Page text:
Renaissance Glasgow comprised two towns with the University in between. The upper town clustered around the Cathedral like a country town, whereas the mercantile town downhill was truly urban. The upper town comprised grand houses and humble cottages interspersed with gardens and orchards. Only the Provand's Lordship, the manse for the adjacent St Nicholas Hospital (altered 1564 and the 17th century), survives of the manses for Cathedral dignitaries. It contained kitchen and cellars at ground floor, large reception rooms and bedchambers on the first floor and further chambers above. There were also the town houses of regional noblemen of which by far the grandest was the Duke of Montrose's courtyard lodging in the Drygate. The Upper Town's principal houses had decayed or vanished by the later 18th century.
It was a different matter downhill. Buildings facing the four main original streets, High Street, Trongate, Gallowgate and Saltmarket, were three or four storied stone tenements containing flatted houses where merchants, their families and apprentices worked, lived and slept, with timber galleries facing the street, and booths and storage cellars on the ground floor. Smaller houses clustered along the rigs behind. After a fire had devoured the timber frontages in all four streets radiating from Glasgow Cross in June 1652, the Council required that new houses be built of ashlar stonework, facades facing the street sitting upon a stone arcade. A typical flat now comprised a large, very well lit business chamber (possibly with a box bed) with a family chamber and kitchen behind.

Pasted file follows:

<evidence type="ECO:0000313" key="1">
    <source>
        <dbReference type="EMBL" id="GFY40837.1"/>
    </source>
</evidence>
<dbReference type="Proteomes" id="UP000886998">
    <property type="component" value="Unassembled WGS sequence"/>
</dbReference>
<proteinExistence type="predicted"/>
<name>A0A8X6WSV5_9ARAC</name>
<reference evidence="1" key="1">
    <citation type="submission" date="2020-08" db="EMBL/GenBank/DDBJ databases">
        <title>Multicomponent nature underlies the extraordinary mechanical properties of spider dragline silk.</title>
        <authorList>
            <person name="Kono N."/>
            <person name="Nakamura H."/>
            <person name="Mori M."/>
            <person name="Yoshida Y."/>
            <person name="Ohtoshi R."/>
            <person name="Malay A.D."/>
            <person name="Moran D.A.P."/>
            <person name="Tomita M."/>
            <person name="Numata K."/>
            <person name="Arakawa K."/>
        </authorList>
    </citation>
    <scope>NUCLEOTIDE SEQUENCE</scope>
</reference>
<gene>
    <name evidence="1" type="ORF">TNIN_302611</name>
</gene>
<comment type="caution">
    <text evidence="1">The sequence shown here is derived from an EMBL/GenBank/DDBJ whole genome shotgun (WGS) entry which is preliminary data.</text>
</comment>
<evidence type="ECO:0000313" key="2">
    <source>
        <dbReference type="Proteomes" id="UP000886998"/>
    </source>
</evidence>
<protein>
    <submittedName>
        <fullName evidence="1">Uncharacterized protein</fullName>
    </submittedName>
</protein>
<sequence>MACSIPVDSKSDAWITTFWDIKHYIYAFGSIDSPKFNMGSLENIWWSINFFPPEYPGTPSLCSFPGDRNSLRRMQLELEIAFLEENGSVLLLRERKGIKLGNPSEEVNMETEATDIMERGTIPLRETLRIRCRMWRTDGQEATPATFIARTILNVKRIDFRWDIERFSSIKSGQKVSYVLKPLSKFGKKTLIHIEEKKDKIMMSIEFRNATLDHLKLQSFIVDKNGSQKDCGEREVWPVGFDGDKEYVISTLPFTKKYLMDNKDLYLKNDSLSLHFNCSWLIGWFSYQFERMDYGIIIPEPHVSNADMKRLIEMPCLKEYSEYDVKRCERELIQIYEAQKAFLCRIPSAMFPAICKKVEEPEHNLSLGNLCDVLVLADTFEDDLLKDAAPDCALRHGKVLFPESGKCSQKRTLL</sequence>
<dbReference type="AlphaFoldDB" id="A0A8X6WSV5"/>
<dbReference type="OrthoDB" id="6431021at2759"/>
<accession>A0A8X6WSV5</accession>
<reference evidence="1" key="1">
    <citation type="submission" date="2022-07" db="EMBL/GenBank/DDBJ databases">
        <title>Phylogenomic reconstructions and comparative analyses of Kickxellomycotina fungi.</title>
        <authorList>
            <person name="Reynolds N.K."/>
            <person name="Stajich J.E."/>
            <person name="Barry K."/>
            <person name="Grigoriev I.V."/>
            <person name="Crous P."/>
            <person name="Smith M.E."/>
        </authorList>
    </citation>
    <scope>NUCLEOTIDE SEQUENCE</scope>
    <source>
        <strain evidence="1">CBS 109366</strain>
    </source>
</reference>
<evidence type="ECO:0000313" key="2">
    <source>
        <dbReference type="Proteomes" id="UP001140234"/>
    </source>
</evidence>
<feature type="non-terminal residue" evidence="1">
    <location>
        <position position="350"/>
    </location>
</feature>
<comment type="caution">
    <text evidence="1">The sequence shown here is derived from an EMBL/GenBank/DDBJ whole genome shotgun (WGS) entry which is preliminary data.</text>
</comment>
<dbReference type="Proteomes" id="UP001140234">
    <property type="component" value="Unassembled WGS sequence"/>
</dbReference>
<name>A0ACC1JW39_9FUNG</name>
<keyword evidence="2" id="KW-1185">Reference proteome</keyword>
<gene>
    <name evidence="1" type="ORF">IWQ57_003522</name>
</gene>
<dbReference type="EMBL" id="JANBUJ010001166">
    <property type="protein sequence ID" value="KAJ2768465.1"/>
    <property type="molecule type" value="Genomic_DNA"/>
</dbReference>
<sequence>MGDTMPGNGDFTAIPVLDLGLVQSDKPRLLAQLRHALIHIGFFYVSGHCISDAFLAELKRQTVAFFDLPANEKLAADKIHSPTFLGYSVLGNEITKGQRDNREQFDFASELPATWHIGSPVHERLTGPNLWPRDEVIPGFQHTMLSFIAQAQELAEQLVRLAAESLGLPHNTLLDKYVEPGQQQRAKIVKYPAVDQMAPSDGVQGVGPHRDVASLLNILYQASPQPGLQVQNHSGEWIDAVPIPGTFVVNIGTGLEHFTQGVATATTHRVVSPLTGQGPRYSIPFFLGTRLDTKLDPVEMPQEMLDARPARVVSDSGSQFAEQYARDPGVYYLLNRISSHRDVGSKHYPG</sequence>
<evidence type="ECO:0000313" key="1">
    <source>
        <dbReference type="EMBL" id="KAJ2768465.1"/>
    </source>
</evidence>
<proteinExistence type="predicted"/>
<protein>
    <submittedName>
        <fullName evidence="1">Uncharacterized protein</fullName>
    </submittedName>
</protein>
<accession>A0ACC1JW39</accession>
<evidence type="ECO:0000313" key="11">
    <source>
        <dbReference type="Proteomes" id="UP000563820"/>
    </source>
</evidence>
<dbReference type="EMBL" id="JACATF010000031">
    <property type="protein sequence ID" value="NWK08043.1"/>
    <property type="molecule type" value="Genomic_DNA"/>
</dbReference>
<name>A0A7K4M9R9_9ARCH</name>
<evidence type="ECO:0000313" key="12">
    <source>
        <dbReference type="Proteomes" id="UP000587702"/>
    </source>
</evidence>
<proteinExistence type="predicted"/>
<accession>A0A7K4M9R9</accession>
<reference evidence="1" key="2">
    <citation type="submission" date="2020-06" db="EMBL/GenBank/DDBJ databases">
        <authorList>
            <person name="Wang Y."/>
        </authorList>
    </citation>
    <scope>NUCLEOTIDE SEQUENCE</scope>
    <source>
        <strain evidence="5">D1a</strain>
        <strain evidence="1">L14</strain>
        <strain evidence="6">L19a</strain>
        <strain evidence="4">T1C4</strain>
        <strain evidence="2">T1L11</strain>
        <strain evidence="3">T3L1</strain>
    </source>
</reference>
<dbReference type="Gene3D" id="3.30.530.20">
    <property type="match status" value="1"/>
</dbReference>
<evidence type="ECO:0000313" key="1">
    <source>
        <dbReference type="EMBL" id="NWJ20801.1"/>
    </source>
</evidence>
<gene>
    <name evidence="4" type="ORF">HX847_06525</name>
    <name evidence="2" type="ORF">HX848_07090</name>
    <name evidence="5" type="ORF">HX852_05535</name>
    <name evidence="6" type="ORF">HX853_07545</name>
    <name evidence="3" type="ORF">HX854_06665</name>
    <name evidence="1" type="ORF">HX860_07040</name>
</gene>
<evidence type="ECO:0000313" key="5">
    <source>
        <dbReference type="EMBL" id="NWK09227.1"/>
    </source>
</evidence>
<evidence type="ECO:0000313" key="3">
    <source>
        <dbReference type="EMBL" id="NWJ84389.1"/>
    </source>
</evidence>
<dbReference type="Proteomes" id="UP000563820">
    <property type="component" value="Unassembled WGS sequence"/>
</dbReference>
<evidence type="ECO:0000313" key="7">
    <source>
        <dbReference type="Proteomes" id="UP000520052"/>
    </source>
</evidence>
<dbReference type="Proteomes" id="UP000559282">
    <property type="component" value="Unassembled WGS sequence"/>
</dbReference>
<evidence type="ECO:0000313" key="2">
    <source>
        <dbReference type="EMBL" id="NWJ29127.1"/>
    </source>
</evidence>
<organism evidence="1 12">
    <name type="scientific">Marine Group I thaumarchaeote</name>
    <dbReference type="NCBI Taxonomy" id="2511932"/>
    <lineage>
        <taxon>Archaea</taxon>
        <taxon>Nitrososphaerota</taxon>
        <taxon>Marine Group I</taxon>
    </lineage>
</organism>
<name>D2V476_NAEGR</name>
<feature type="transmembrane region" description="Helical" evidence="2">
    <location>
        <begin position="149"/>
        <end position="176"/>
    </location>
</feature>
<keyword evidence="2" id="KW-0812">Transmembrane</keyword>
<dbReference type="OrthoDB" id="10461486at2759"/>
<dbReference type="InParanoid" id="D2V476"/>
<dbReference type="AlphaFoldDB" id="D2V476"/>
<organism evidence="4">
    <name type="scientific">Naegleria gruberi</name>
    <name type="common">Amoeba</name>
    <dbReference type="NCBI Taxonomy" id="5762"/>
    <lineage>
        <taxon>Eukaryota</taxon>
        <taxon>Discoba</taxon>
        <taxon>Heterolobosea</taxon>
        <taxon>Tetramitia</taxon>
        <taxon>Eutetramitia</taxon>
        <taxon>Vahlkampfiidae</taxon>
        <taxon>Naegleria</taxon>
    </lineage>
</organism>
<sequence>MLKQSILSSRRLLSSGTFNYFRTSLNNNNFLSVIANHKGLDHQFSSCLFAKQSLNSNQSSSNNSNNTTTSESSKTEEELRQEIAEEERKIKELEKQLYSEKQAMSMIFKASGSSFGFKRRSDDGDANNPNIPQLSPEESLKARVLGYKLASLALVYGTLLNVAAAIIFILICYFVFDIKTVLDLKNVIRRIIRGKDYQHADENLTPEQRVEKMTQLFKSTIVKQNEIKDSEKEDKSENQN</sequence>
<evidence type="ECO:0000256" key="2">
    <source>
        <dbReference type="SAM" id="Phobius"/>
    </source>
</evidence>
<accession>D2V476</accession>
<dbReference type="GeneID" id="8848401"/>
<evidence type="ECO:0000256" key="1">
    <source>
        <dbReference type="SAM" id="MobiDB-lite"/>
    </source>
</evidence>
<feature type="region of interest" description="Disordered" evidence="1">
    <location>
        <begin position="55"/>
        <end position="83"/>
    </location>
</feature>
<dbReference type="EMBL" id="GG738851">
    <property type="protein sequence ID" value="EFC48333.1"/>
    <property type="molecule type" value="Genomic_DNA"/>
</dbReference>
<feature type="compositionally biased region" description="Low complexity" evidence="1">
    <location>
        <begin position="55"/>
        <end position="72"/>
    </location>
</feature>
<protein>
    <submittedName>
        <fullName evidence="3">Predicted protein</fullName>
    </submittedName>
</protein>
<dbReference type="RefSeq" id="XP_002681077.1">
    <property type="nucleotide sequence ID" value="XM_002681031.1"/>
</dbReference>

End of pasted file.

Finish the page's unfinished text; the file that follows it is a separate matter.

Rebuilding after a further fire in the Saltmarket (1677), comprised both tall, handsome arcaded blocks of flats (Gibson’s Land) by the Cross, and two storied individual buildings of, usually, a lavish very well lit apartment above a floor of stores. The architecture was Dutch in inspiration, new-built Glasgow won admiration: Daniel Defoe found the streets the fairest and most regular he had seen.
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